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King: Legacy of Christian love

Peace. Unity. Christian love. The Rev. Dr. Martin Luther King Jr. preached all of that and more in a lifetime spent advocating racial equality and an end to discrimination.

By Jessica Connor
I have a dream that my four little children will one day live in a nation where they will not be judged by the color of their skinbut by the content of their character.

I have a dream today.

I have a dream that one day, down in Alabama, with its vicious racists, with its governor having his lips dripping with the words of interposition and nullification; one day right there in Alabama, little black boys and black girls will be able to join hands with little white boysand white girls as sisters and brothers.

I have a dream today.

– From Dr. Martin Luther King Jr.’s “I Have A Dream” speech, delivered Aug. 28, 1963

Peace. Unity. Christian love.

The Rev. Dr. Martin Luther King Jr. preached all of that and more in a lifetime spent advocating racial equality and an end to discrimination.

His passionate crusade for a unified, color-blind society earned him the Nobel Peace Prize and, posthumously, the Presidential Medal of Freedom and Congressional Gold Medal. More importantly, his words and actions inspired countless to take up the mantle of racial harmony and civil rights.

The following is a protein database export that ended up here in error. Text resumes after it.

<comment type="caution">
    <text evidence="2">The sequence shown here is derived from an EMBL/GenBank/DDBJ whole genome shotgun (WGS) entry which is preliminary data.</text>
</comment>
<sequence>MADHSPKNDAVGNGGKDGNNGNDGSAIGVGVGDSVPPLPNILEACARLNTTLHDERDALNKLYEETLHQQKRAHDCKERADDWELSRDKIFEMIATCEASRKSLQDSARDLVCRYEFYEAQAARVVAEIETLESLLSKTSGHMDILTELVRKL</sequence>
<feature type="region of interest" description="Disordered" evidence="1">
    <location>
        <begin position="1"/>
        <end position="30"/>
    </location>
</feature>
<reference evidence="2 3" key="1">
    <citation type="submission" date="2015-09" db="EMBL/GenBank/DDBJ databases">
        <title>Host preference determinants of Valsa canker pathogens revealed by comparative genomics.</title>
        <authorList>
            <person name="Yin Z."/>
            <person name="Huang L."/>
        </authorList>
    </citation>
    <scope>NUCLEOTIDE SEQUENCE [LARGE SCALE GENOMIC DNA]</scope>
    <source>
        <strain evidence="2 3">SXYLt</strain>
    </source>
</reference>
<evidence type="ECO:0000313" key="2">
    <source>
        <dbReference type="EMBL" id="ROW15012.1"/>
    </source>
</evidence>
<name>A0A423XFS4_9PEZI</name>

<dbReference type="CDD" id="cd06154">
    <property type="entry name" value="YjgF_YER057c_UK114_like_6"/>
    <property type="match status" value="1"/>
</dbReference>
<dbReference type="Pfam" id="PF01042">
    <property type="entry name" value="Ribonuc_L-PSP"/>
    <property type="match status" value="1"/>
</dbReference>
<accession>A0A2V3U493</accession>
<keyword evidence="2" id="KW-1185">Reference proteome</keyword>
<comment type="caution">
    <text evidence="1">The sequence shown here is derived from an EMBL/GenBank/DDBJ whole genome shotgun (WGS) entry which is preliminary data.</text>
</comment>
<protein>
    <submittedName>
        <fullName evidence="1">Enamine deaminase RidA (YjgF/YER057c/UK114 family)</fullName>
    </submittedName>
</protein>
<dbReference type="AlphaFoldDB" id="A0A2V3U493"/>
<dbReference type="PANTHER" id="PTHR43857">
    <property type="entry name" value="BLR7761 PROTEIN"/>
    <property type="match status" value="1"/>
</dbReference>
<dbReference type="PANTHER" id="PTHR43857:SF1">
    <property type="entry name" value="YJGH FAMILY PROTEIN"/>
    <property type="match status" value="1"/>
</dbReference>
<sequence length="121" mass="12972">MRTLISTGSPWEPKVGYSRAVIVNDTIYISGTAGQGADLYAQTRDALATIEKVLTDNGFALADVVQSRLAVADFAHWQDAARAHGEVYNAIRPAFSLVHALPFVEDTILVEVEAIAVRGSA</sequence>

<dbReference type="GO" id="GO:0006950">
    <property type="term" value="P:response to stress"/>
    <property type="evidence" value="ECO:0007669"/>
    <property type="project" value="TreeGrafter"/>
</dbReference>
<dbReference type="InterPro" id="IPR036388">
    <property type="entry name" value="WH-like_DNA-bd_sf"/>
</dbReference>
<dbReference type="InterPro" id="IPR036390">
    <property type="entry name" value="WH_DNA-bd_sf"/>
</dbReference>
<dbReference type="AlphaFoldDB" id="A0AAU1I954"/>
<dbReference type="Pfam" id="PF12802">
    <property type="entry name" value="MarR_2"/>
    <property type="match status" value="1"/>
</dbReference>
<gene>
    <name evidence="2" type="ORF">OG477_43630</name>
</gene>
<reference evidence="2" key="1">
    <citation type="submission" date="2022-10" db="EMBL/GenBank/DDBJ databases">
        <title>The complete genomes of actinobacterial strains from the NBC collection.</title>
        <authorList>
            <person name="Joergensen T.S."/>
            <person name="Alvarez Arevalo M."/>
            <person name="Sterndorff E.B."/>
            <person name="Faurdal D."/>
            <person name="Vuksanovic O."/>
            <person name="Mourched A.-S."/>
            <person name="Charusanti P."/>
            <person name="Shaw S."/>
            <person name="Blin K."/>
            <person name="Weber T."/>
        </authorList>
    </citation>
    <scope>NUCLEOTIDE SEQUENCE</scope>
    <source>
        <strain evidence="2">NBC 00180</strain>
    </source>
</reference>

This month, we celebrate the life of Dr. King, an extraordinary human being who shaped and influenced the lives of so many people – including this editor.

King’s message runs parallel to what Jesus himself said about brotherly and sisterly love, about peace, about unity among the races:

• As I have loved you, so you must love one another (John 13:34).

• If someone slaps you on one cheek, turn to them the other also (Luke 6:29).

• Blessed are the peacemakers, for they will be called children of God (Matthew 5:9).

• Every kingdom divided against itself will be ruined, and every city or household divided against itself will not stand (Matthew 12:25).

If Jesus were here today, what would he be saying about civil rights, about racism, about peace, about Dr. King’s dream?

Sadly, much of this nation is still segregated – our schools, our churches, our neighborhoods. I still hear racist jokes on television or whispered in corners. I read about our nation’s first black president being called the N-word.

It makes me sick.

And it reminds me that on Martin Luther King Jr. Day, and every day, we must remain steadfast and ever-vigilant in our quest to unite all people, all races, under God.

Just like Dr. King would have wanted.

Just like Jesus asked us to do.

May you rest in peace, Dr. King. God bless you.

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